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Delegates at the Episcopal Diocese of Washington’s 123rd Diocesan Convention, Jan. 27, 2018.Episcopal Diocese of Washington / website

WASHINGTON, D.C., February 1, 2018 (LifeSiteNews) – The Episcopal church in the Diocese of Washington, D.C., passed a resolution last week to stop using masculine pronouns for God in future updates to its Book of Common Prayer. 

The resolution to stop using “gendered language for God” was passed quickly by delegates to the Diocese's 123rd Convention.  

“If revision of the Book of Common Prayer is authorized, to utilize expansive language for God from the rich sources of feminine, masculine, and non-binary imagery for God found in Scripture and tradition and, when possible, to avoid the use of gendered pronouns for God,” the resolution stated. 

“Over the centuries our language and our understanding of God has continued to change and adapt,” the drafters of the resolution stated. The drafters said that referring to God using masculine pronouns is to “limit our understanding of God.” 

“By expanding our language for God, we will expand our image of God and the nature of God,” they stated.

But Clergy delegate The Rev. Linda R. Calkins from St. Bartholomew’s Episcopal Church in Laytonsville, Maryland,  challenged the delegates to go further. 

Calkins read from Genesis Chapter 17, in which God tells Abraham “I am El Shaddai.” She said that if Episcopalians “are going to be true to what El Shaddai means, it means God with breasts.”

“Having studied much feminist theology in my masters’ degrees, I wrote a thesis on liberation and freedom and non-equality in feminist theology and existential counseling,” Calkins told the delegates, as reported by The Institute On Religion & Democracy.

“And I am still waiting for the Episcopal Church to come to the place where all people feel that they can speak God’s name. Many, many women that I have spoken with over my past almost 20 years in ordained ministry have felt that they could not be a part of any church because of the male image of God that is systemic and that is sustained throughout our liturgies. Many of us are waiting and need to hear God in our language, in our words and in our pronouns,” she added.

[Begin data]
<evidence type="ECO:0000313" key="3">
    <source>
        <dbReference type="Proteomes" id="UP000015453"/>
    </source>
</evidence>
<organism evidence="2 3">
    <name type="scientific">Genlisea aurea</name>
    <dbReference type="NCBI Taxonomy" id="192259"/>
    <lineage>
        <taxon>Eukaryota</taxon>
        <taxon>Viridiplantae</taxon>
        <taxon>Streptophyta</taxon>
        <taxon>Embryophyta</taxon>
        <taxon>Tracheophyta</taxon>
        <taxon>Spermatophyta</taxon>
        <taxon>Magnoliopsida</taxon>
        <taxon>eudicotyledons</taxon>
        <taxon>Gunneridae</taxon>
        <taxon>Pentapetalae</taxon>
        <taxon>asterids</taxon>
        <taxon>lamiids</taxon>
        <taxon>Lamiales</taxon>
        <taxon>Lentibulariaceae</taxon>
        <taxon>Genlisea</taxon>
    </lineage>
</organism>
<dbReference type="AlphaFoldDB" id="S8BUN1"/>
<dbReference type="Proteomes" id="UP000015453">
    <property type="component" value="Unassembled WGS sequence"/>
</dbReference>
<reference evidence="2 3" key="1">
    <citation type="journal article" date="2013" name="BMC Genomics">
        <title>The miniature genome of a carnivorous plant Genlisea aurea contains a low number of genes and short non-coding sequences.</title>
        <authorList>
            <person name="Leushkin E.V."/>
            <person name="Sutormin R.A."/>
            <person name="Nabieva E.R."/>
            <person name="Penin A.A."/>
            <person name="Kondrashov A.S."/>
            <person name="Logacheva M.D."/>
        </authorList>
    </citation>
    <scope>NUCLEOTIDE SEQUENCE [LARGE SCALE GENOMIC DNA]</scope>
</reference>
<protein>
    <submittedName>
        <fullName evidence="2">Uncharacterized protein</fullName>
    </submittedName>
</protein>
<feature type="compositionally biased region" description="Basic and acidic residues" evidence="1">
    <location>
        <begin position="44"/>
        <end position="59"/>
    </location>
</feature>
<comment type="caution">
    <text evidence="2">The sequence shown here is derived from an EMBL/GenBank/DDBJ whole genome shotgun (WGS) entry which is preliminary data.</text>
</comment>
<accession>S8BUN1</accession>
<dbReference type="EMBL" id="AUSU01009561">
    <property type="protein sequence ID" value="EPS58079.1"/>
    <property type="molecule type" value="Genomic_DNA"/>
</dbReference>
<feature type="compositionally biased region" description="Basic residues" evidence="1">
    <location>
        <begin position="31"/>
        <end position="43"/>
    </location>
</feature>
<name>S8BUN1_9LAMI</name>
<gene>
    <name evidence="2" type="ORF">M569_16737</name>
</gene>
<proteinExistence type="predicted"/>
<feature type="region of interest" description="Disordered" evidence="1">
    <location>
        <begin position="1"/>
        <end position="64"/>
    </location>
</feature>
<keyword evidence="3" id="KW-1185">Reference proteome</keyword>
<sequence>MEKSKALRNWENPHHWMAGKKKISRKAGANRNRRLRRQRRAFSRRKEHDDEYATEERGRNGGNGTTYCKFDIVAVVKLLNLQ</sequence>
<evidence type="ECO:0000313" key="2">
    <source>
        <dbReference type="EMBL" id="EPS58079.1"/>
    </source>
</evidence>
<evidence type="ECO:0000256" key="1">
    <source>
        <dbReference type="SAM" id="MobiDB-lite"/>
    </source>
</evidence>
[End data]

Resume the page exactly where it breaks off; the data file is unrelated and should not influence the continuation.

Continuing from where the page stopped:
Christians, following the teachings of Jesus Christ, have prayed to God as “Our Father” from the very beginning. Theologians explain that the masculine word “Father” indicates a relationship.

“Jesus did not call God ‘Imma’ (Mother), but always and exclusively ‘Abba’ (Father),” Dr. Paul Tarazi of St. Vladimir Orthodox Theological Seminary explained. Indeed, “Father” is the only way Jesus ever referred to God, and the only way He taught His followers to do so.

The Church Fathers attest to this. St. Gregory the Theologian explained the name “Father” is proper to God, not a figurative concession to humanity. St. Athanasius the Great stated that only the specific names “Father,” “Son,” and “Holy Spirit” belong “to God’s own essence and being.” St. Gregory of Nyssa taught that deviation from the names “Father,” “Son,” and “Holy Spirit” causes deviations from the one true faith. Any other names, St. Gregory wrote, “serve as a starting point for the deflection of sound doctrine.”  

Delegates to the Episcopalian convention also passed a resolution without debate or discussion to include “transgender people” in all aspects of “congregational life .”

The resolution called on diocese to “encourage all parishes to remove all obstacles to full participation in congregational life by making all gender-specific facilities and activities fully accessible, regardless of gender identity and expression.”

“Fixed boundaries of gender identity are being challenged and churches need to respond.  This resolution is a clear response to the systematic oppression and violence that transgender people experience on a daily basis,” the resolution drafters stated.